I never ask famous people for autographs as I consider the approach an intrusion and the request an impertinence (unless, of course, the person is attending a fan event and sitting at a table for the specified purpose of signing autographs). I felt a bit abashed, thinking that Isaac must have thought that I had brought the book with me solely for the purpose of asking him to sign it.
But Isaac didn’t seem annoyed. In fact, he slid the book out from under my arm almost before I could mumble out an acquiescence, as I shot for a hopefully enthusiastic-sounding “sure”! He seemed eager. He asked me how I spelled my name, and signed my book with relish.
(I rationalized that he must have been so used to being asked to sign his many, many thousands of books circulating that when he saw one in the offing he grabbed it and signed it automatically, to save time, without thinking about it; that it must have become such a rote process for him that he barely noticed doing it.)
I liked that Isaac had been thoughtful enough to sign my book. It was a nice keepsake of meeting him. An even nicer “keepsake” was coming up.
Isaac’s talk was funny, of course; he was always funny. Sitting toward the back of the room, I noticed a young man sound-recording it with professional-looking equipment, obviously on behalf of the college.
I approached the student after the talk and asked him if he would mind supplying me with a copy of the tape when one was available, as a souvenir; I offered to purchase a copy. The young man kindly replied that he would send me a copy free of charge when one was ready. (Later, after I had returned home, he kindly obliged me.)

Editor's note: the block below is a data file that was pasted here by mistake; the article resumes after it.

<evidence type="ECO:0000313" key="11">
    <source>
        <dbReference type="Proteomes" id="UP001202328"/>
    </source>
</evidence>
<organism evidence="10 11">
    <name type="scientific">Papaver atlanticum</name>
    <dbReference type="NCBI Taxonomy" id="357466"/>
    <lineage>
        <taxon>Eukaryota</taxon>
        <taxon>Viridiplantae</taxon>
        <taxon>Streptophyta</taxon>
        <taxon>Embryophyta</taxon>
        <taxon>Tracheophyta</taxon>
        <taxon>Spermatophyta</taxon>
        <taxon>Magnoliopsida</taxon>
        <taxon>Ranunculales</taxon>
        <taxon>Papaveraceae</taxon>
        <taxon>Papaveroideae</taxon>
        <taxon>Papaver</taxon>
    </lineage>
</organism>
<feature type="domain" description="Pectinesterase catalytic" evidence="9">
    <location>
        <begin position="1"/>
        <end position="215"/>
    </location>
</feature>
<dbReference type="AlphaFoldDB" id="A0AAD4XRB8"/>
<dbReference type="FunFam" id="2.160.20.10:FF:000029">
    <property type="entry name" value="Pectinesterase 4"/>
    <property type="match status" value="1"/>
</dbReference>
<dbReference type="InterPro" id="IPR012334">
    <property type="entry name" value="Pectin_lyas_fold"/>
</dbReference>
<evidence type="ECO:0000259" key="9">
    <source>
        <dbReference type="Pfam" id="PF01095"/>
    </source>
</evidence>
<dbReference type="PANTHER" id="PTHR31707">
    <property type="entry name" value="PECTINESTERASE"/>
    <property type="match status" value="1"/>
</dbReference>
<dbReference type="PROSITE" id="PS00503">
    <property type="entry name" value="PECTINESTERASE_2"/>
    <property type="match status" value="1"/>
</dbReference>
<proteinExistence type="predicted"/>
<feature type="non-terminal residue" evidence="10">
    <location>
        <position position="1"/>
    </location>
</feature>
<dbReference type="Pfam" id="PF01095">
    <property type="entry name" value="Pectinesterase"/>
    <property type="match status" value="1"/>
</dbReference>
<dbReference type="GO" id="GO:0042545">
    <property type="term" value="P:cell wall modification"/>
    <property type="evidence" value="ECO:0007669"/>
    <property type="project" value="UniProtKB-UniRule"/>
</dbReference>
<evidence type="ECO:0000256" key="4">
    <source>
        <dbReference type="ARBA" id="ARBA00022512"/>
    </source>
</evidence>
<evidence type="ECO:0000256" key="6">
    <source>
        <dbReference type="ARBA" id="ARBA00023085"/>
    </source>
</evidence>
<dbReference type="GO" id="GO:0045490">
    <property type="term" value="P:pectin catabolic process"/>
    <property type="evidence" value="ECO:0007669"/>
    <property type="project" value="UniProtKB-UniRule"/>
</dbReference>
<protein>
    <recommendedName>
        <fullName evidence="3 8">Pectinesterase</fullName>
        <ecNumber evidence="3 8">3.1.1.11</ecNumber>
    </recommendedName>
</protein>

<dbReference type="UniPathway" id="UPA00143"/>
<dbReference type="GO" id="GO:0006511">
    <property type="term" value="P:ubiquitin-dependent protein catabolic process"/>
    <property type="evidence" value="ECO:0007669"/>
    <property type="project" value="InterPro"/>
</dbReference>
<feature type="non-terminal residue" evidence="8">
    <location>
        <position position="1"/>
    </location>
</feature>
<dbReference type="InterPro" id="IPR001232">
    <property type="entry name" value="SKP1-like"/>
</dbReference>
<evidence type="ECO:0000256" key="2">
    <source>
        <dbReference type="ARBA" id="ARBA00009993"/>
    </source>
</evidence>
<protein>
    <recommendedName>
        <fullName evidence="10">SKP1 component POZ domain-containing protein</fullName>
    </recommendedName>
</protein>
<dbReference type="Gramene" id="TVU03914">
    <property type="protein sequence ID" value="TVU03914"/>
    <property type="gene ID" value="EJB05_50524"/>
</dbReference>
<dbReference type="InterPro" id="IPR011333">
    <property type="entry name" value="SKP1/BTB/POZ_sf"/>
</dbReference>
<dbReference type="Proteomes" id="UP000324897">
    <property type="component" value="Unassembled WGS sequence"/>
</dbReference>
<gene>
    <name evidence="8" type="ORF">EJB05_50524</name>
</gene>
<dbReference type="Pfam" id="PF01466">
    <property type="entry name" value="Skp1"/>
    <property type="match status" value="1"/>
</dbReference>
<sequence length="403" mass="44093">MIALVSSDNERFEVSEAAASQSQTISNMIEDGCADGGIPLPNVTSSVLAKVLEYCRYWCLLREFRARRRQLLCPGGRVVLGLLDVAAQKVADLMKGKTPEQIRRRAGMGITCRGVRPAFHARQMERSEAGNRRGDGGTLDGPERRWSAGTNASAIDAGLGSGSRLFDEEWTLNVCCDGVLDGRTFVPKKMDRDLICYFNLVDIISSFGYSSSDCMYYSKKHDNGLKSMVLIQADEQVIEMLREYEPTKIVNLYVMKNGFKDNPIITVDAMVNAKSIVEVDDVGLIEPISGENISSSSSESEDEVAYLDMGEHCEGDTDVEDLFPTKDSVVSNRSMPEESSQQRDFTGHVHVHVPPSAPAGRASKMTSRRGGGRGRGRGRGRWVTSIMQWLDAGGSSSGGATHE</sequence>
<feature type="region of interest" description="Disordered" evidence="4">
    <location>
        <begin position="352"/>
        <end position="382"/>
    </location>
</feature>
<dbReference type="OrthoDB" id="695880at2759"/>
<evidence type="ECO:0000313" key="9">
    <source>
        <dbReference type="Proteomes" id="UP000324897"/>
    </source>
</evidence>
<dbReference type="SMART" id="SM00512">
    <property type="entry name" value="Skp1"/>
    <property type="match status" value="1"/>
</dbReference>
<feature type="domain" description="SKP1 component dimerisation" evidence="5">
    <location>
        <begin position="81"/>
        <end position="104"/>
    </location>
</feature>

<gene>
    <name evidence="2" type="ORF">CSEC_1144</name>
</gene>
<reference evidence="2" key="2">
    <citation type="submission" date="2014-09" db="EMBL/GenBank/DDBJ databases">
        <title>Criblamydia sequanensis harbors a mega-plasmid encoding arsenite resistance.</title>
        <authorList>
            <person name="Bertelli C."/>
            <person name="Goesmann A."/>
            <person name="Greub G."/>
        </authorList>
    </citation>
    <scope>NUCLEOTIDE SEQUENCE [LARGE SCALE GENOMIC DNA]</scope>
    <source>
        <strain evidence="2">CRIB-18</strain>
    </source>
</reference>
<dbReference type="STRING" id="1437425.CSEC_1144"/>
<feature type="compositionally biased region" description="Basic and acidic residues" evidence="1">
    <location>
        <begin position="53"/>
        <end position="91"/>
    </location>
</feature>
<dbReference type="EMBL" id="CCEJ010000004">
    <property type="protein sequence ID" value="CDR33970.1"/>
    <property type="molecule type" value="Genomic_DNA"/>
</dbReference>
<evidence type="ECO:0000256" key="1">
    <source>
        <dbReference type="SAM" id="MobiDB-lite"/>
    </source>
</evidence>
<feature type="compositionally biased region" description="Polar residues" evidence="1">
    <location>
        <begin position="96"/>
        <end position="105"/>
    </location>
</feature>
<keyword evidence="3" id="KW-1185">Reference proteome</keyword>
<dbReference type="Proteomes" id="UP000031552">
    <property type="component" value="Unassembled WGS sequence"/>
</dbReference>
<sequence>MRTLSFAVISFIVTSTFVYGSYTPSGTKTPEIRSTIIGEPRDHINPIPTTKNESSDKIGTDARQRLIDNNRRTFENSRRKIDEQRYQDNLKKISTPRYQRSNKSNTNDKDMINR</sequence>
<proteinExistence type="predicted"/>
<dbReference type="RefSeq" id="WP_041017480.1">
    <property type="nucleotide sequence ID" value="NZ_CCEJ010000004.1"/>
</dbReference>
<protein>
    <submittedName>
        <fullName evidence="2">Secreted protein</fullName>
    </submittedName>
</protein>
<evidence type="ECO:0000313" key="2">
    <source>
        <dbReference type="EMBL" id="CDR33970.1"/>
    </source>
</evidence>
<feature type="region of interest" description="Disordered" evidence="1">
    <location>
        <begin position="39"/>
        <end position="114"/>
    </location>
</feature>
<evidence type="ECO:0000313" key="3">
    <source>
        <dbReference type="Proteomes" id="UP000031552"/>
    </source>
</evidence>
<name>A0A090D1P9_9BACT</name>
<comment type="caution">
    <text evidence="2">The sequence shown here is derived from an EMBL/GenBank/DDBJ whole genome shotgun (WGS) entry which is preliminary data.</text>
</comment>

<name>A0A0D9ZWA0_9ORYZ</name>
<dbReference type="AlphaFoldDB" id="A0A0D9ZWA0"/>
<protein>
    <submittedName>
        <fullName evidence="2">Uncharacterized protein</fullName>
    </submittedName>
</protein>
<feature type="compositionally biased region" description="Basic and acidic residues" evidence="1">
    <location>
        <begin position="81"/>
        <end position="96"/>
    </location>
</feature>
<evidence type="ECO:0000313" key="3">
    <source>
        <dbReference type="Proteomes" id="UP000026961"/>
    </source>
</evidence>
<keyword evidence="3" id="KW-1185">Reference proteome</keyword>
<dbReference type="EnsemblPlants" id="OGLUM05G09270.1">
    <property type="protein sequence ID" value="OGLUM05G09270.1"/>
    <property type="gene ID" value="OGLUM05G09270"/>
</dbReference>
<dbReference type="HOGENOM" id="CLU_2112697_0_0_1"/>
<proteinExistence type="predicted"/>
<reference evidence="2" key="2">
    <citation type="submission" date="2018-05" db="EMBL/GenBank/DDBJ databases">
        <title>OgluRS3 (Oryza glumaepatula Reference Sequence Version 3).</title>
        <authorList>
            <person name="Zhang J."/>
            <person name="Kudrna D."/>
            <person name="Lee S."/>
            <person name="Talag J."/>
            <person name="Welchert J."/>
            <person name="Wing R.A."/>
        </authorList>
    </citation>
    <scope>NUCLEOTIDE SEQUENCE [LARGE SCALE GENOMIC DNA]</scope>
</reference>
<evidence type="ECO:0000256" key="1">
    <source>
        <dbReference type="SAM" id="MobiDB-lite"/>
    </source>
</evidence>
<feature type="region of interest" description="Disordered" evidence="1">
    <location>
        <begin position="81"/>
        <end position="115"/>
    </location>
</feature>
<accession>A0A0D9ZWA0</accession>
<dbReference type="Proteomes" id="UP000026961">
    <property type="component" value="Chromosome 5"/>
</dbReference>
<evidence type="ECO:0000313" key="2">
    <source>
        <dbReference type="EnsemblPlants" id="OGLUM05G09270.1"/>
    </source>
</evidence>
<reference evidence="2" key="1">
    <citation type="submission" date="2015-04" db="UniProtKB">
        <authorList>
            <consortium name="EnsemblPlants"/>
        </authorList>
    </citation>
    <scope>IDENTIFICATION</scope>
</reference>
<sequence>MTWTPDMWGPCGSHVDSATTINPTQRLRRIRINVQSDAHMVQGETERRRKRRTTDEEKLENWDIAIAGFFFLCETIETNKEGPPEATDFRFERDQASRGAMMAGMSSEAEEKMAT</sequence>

After Isaac’s talk there was a reception in the same lobby in which I had met him. I hadn’t expected it and was happy; I might have a chance to speak with Isaac again.
The lobby was crowded with people, this time, however, and the sound-recording fellow had attached himself to me and was following me around, talking with me, which made it difficult for me to get close to Isaac and to hear him chatting with other people. (I’m too charming, myself, sometimes.)
Finally, I sidled close enough to Isaac, surrounded by his professorial hosts, friends, and admirers, to hear him speaking.
He noticed, stopped speaking, and asked me in front of everyone, “May I have a kiss?”
Now it was my turn to oblige.
(From reading his autobiography, I knew that Isaac flirted with every female within earshot of him. But he was the only Isaac Asimov to me.)
I had started to devour Isaac’s books of science essays as a teenager. Occasionally I would buttonhole friends or corner family members where they couldn’t escape and tell them some utterly fascinating fact from science which I just couldn’t keep to myself. No one else seemed to be as enraptured by science as I was, however. (Some people, males all, have assured me that the science facts that I have told them were “not true”. I never argue. I just think, “Well, stay stupid, then.”)
I do have to admit that Isaac’s science fiction, however, although I enjoyed it, grated on me a bit, at times. It was typically 1950s-sexist, as most fiction was then (and still is; John Grisham, one of the very few modern fiction writers I have bothered to read, is notoriously sexist).